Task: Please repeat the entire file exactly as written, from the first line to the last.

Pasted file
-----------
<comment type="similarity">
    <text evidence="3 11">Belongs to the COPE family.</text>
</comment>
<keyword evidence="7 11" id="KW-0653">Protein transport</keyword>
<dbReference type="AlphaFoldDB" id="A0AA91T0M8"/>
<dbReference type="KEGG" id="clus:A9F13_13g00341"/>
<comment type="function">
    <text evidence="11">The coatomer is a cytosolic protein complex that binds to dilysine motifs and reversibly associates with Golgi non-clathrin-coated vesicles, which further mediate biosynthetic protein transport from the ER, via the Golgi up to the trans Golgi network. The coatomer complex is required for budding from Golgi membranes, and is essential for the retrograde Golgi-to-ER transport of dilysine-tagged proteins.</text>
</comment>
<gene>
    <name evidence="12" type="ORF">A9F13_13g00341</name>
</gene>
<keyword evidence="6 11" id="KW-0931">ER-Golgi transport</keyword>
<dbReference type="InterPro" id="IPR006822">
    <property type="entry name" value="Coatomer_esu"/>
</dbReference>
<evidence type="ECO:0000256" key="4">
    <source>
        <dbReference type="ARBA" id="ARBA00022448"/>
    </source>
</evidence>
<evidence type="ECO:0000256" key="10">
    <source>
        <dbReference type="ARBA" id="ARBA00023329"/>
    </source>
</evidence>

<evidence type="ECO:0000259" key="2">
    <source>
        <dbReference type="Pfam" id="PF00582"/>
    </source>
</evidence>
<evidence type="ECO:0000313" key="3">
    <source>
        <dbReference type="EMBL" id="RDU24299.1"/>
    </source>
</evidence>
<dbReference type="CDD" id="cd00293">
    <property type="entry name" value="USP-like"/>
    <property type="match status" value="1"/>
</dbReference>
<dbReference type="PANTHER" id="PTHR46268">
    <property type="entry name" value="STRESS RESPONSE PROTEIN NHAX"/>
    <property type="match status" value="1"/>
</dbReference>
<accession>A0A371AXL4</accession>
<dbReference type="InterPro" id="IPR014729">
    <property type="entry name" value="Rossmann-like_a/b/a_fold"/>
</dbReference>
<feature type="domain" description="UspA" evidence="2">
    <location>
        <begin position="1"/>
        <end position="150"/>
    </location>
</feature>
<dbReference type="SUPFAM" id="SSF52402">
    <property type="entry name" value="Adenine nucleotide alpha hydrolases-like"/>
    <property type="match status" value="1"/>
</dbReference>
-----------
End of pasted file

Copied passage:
<comment type="similarity">
    <text evidence="3 11">Belongs to the COPE family.</text>
</comment>
<keyword evidence="7 11" id="KW-0653">Protein transport</keyword>
<dbReference type="AlphaFoldDB" id="A0AA91T0M8"/>
<dbReference type="KEGG" id="clus:A9F13_13g00341"/>
<comment type="function">
    <text evidence="11">The coatomer is a cytosolic protein complex that binds to dilysine motifs and reversibly associates with Golgi non-clathrin-coated vesicles, which further mediate biosynthetic protein transport from the ER, via the Golgi up to the trans Golgi network. The coatomer complex is required for budding from Golgi membranes, and is essential for the retrograde Golgi-to-ER transport of dilysine-tagged proteins.</text>
</comment>
<gene>
    <name evidence="12" type="ORF">A9F13_13g00341</name>
</gene>
<keyword evidence="6 11" id="KW-0931">ER-Golgi transport</keyword>
<dbReference type="InterPro" id="IPR006822">
    <property type="entry name" value="Coatomer_esu"/>
</dbReference>
<evidence type="ECO:0000256" key="4">
    <source>
        <dbReference type="ARBA" id="ARBA00022448"/>
    </source>
</evidence>
<evidence type="ECO:0000256" key="10">
    <source>
        <dbReference type="ARBA" id="ARBA00023329"/>
    </source>
</evidence>

<evidence type="ECO:0000259" key="2">
    <source>
        <dbReference type="Pfam" id="PF00582"/>
    </source>
</evidence>
<evidence type="ECO:0000313" key="3">
    <source>
        <dbReference type="EMBL" id="RDU24299.1"/>
    </source>
</evidence>
<dbReference type="CDD" id="cd00293">
    <property type="entry name" value="USP-like"/>
    <property type="match status" value="1"/>
</dbReference>
<dbReference type="PANTHER" id="PTHR46268">
    <property type="entry name" value="STRESS RESPONSE PROTEIN NHAX"/>
    <property type="match status" value="1"/>
</dbReference>
<accession>A0A371AXL4</accession>
<dbReference type="InterPro" id="IPR014729">
    <property type="entry name" value="Rossmann-like_a/b/a_fold"/>
</dbReference>
<feature type="domain" description="UspA" evidence="2">
    <location>
        <begin position="1"/>
        <end position="150"/>
    </location>
</feature>
<dbReference type="SUPFAM" id="SSF52402">
    <property type="entry name" value="Adenine nucleotide alpha hydrolases-like"/>
    <property type="match status" value="1"/>
</dbReference>